The eight-year NBA veteran has bounced around the league, playing on seven teams altogether and a third of the Eastern Conference. With the point guard market dwindling, Shelvin Mack remains one of the more experienced and reliable plug-and-play options available.
Mack is a scrappy player who is 6-3 with a sturdy frame. His strength allows him to be somewhat physical defensively and he is solid in his defensive positioning.
Mack’s previous season was a tale of two halves, which saw him start the season very strong and successfully run the backup point guard role in Memphis. Through November he averaged nearly double-digit points per game while hitting from deep at almost a 42 percent clip.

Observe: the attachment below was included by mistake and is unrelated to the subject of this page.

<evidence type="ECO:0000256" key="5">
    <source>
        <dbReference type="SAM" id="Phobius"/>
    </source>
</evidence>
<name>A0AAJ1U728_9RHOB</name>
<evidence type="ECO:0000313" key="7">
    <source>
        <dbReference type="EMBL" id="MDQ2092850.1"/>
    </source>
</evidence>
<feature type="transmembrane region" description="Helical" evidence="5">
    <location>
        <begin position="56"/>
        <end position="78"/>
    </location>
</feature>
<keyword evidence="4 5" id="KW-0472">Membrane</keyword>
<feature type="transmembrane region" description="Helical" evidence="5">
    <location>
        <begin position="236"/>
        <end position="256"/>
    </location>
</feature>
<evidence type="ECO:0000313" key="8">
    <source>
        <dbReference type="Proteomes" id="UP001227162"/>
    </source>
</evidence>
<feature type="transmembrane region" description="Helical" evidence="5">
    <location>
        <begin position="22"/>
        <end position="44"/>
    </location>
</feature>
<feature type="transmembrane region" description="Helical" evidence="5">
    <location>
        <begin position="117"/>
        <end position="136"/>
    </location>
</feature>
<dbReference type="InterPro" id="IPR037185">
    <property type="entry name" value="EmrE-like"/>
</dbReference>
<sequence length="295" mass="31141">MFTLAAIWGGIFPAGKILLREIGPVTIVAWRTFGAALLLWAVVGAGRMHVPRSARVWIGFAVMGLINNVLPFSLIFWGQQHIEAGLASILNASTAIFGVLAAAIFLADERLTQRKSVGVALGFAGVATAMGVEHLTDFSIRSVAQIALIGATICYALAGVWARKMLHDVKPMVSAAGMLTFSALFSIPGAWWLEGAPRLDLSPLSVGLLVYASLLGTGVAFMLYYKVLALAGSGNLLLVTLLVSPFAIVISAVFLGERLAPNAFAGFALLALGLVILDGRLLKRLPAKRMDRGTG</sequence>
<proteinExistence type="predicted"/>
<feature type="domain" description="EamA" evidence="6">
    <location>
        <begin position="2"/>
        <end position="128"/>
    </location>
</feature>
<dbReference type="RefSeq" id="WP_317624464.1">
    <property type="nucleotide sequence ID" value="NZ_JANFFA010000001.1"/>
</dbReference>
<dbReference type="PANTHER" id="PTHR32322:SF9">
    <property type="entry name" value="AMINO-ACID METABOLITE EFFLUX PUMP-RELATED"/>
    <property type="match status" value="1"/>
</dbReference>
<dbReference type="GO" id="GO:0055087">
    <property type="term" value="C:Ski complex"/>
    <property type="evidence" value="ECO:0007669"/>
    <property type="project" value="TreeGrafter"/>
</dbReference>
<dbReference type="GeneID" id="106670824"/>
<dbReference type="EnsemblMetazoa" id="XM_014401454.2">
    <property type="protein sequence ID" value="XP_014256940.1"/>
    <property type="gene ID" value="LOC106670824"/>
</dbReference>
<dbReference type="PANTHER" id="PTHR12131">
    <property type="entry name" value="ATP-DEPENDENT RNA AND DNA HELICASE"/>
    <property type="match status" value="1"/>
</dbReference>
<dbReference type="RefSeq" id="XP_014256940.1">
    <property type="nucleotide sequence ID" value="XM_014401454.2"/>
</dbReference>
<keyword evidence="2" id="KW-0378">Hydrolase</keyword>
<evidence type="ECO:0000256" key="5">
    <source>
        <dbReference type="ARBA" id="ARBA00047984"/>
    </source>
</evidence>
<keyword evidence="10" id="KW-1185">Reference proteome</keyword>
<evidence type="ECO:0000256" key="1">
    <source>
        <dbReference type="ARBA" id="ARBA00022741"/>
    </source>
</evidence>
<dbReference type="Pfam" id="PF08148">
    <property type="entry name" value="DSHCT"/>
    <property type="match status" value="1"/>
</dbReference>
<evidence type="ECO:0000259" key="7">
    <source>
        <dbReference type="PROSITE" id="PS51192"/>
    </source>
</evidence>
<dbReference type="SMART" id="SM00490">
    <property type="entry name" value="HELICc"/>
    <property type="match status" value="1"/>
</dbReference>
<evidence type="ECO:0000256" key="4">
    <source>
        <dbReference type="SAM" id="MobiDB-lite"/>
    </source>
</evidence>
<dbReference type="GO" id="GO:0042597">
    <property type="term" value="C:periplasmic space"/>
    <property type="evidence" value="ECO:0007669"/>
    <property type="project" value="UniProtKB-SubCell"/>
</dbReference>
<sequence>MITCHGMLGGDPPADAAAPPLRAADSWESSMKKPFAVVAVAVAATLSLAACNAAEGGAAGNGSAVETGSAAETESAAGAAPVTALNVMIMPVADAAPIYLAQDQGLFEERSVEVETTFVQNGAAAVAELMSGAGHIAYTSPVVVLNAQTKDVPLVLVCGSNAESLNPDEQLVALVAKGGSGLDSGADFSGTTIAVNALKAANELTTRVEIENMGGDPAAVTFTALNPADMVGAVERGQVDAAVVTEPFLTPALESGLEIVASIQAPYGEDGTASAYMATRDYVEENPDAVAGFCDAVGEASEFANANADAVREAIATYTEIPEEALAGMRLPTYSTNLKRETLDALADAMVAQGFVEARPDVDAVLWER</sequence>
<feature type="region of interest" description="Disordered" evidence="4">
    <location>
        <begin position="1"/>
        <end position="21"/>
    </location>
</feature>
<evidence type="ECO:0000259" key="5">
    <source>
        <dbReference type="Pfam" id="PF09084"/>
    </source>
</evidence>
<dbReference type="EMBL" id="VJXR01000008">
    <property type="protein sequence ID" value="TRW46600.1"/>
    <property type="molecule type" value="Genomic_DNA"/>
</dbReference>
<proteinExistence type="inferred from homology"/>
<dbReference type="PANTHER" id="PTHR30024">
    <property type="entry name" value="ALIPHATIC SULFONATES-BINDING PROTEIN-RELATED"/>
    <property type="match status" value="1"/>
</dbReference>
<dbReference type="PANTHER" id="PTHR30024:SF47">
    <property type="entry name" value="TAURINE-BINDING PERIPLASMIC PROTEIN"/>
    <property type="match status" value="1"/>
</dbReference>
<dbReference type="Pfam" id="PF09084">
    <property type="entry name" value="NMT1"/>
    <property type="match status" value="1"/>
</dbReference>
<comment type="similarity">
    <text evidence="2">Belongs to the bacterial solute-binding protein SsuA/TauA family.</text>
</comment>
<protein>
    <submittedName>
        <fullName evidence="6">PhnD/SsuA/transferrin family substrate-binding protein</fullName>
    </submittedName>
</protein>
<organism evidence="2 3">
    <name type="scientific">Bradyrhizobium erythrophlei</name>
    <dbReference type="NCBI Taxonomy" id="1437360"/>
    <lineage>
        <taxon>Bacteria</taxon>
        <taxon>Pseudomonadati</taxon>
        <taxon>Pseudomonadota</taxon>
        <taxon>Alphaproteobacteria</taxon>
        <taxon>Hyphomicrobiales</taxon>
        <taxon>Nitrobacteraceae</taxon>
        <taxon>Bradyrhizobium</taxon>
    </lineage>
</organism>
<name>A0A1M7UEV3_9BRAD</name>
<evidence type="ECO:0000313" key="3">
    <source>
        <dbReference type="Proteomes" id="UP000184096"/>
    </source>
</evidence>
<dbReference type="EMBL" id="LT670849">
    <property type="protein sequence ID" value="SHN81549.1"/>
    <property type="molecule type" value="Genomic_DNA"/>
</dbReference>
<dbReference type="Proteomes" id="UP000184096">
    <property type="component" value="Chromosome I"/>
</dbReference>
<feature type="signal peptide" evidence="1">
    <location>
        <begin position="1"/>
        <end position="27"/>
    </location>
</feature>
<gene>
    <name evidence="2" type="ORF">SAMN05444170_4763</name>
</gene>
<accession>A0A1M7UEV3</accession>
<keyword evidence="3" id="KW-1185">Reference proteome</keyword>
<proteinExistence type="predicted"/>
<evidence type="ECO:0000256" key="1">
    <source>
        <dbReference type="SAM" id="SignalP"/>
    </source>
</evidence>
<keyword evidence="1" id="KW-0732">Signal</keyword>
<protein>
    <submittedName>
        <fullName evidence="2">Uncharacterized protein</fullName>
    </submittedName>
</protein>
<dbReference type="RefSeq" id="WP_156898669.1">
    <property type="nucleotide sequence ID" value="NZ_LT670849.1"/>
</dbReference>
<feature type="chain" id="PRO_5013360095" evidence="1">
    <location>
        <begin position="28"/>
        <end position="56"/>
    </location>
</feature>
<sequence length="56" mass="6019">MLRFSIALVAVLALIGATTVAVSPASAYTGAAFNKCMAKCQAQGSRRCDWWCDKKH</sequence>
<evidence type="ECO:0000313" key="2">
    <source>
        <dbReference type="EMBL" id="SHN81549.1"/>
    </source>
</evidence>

But as the season progressed, his numbers took a dive along with his team’s performance with him on the court. The following months saw his shooting percentages fizzle and his team’s +/- with him on the floor plummet.
Over his eight NBA seasons Mack has proven to be an able-bodied point guard, but at this stage would be a much safer option for an NBA team as a third-stringer as opposed to a second choice at PG.
If Brooklyn felt his early 2018 season numbers are replicable, he could be a sturdy option for the end of the bench.